• When you vigorously deny an accusation, do you defame the accuser as a liar? [Popehat on Bill Cosby litigation]
  • “They do this because they can.” [Mark Steyn on Preet Bharara’s “prosecutocracy” and the Reason subpoena, earlier here, here, etc.]
  • Remember, badspeak can be evidence of wrongthink: “[London Mayor] Boris Johnson ‘could be breaching sex discrimination laws’ for defending Sir Tim Hunt over sexism row” [Independent]

Free speech roundup

  • Weirdly, Europe is more willing to legislate against pro-ISIS views than openly to argue against them [Nick Cohen]
  • City of Inglewood, Calif. sues for copyright infringement over videos by critic of Mayor Butts [CBS L.A., Volokh, Paul Alan Levy]
  • “Department Of Justice Uses Grand Jury Subpoena To Identify Anonymous Commenters on a Silk Road Post at Reason.com” [Ken White/Popehat, Wired, Scott Greenfield]
  • Bans on the singing of sectarian songs, as in the Scotland case mentioned here recently, are perhaps less surprisingly also a part of law in Northern Ireland [Belfast Telegraph, BBC] UK government “now arresting and even jailing people simply for speaking their minds” [Brendan O’Neill]
  • Broad “coalition of free speech, web publishing, and civil liberties advocates” oppose provisions in anti-“trafficking” bill creating criminal liability for classified ad sites; Senate passes bill anyway by 99-0 margin [Elizabeth Nolan Brown; more from Brown on bill (“What, you mean grown women AREN’T being abducted into sex slavery at Hobby Lobby stores in Oklahoma?” — @mattwelch), yet more on trafficking-panic numbers]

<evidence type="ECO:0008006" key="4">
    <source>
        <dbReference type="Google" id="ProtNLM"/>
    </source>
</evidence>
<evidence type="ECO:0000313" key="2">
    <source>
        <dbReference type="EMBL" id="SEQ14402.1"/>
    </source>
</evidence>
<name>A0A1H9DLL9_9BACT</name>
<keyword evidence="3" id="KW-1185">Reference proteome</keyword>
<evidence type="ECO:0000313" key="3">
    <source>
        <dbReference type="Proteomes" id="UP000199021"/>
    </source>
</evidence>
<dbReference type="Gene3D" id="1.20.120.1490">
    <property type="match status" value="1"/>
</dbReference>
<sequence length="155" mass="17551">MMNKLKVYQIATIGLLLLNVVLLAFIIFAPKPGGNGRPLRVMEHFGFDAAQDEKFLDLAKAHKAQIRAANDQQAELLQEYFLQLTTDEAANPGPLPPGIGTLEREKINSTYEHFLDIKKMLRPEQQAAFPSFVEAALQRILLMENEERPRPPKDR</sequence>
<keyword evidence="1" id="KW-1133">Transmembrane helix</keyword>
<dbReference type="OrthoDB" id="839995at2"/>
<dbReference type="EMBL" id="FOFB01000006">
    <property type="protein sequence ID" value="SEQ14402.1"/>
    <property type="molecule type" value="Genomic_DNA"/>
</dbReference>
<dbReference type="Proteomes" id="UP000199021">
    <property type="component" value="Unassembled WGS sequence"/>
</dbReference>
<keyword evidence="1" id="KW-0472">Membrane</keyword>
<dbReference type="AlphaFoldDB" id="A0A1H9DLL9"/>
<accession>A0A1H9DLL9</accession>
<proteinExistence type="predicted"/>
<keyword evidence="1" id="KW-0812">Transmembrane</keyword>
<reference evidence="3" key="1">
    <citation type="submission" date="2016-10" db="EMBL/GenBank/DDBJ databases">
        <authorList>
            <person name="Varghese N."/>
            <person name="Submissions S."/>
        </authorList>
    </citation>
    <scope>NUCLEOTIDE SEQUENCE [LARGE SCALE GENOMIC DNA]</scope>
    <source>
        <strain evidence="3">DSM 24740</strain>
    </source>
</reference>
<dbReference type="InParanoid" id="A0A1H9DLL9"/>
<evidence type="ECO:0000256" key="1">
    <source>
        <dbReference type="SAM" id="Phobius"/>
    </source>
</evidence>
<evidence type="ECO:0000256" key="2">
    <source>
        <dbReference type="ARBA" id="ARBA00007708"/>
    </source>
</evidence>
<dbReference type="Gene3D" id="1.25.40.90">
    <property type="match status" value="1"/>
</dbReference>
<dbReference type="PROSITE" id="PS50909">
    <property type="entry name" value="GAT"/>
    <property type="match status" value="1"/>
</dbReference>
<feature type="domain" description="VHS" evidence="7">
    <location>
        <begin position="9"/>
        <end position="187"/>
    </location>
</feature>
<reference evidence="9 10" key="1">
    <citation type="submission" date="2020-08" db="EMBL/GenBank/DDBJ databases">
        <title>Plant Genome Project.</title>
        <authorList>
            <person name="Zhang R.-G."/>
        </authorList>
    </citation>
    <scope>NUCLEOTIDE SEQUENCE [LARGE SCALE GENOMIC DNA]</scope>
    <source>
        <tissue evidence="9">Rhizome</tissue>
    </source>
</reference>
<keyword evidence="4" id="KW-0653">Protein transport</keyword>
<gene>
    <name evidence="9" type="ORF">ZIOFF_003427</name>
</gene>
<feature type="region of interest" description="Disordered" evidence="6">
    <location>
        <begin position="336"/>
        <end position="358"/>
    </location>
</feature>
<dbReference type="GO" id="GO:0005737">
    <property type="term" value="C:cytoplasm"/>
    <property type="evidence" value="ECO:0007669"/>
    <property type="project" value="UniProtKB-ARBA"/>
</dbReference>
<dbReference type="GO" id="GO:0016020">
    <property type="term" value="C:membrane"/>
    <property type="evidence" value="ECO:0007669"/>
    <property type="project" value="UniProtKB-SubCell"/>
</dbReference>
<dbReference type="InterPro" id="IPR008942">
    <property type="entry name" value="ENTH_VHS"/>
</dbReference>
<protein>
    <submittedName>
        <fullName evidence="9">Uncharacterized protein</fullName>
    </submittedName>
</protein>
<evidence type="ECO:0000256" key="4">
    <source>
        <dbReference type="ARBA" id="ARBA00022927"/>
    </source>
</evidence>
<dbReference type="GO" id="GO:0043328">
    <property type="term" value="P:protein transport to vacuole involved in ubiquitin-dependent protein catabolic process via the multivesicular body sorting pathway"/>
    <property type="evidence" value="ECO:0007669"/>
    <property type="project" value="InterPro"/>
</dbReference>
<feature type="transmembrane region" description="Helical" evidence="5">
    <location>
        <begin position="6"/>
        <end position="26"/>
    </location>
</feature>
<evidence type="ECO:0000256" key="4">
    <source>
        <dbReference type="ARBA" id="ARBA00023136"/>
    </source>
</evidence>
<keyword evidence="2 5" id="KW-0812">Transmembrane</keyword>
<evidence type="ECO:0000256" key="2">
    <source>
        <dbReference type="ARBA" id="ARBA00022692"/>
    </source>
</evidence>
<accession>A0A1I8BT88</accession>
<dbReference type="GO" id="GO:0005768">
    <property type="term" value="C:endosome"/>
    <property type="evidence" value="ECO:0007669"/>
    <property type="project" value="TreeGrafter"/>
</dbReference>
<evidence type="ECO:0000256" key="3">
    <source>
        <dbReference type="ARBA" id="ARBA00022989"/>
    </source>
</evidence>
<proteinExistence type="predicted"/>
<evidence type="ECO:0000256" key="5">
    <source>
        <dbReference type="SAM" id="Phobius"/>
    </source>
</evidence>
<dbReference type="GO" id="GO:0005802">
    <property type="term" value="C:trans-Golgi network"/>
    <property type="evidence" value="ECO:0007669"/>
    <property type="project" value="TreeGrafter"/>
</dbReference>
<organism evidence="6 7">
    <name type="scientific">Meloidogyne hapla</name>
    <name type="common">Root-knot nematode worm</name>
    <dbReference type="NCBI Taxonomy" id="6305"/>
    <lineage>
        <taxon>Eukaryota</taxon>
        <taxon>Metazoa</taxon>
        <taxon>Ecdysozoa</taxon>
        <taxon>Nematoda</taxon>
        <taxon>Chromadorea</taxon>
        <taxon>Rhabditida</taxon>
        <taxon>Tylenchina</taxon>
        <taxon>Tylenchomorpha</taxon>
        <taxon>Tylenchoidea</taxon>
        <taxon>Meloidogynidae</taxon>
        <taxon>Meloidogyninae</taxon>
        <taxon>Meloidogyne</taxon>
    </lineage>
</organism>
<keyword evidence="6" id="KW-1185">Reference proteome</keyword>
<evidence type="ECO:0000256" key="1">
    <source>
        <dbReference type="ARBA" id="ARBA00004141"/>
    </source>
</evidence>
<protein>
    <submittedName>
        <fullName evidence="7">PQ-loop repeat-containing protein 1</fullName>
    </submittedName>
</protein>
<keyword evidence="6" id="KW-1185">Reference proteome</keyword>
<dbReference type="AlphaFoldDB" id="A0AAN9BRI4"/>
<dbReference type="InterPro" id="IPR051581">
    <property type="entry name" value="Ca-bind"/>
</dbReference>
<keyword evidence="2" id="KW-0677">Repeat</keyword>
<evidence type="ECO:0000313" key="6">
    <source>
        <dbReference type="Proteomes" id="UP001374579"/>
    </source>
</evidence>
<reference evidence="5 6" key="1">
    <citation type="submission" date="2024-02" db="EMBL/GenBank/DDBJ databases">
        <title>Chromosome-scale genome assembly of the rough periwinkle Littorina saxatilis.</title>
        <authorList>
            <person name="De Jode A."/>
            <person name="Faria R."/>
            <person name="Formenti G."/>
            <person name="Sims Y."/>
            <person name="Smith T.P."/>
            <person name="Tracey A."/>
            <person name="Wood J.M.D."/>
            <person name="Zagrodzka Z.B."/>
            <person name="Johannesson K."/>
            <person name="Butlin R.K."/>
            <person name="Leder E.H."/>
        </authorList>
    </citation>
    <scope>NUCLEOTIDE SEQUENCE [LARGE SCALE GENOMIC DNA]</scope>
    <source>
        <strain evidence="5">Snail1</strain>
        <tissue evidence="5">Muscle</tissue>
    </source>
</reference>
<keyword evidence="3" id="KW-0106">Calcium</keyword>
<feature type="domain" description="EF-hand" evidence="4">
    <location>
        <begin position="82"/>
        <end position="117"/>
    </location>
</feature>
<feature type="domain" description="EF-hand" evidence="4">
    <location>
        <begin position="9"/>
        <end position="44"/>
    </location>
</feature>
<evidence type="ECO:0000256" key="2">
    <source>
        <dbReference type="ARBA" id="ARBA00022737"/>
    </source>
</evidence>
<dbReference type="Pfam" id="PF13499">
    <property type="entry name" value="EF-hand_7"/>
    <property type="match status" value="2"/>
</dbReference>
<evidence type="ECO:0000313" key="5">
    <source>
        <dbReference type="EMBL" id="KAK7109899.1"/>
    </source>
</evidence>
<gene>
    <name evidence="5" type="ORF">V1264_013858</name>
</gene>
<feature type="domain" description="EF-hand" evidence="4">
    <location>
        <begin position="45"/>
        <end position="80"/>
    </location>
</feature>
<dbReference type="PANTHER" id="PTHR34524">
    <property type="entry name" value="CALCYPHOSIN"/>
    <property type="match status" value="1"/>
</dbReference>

• Group libel laws, though approved in the 1952 case Beauharnais v. Illinois, are now widely regarded as no longer good law, but a Montana prosecutor doesn’t seem aware of that [Volokh] No, let’s not redefine “incitement” so as to allow the banning of more speech [Volokh]
  • Supreme Court’s ruling in Elonis, the “true threats on Facebook” case, was speech-protective but minimalist [Ilya Shapiro, Orin Kerr, Ken White, Eugene Volokh]

Indian High Court strikes down speech-throttling law

The law in India still poses a variety of civil and criminal hazards for speech, but Section 66A of the Information Technology Act — which originated as a measure to fight “cyber crimes against women” — was an unconstitutionally vague restraint on speech, according to the nation’s Supreme Court. [Indian Express, Hindustan Times, Times of India and more (police still have other legal provisions available against “offensive” speech on social media)]

Owner sues customer over negative reviews of dog obedience business

Jennifer Ujimori posted negative reviews on Yelp and Angie’s List after being dissatisfied with her experience with a Burke, Va. dog obedience class. Now the owner is suing her for damages. [Washington Post] Unlike D.C., Maryland and more than half the states, Virginia has not enacted a law (sometimes labeled “anti-SLAPP” statutes) that “allow for the quick dismissal of cases a judge deems to be targeting First Amendment rights.” I’m scheduled to be a guest on Washington, D.C.’s Fox 5 (WTTG) to discuss the case around 8:30 this morning (Friday).

Update: here’s the clip: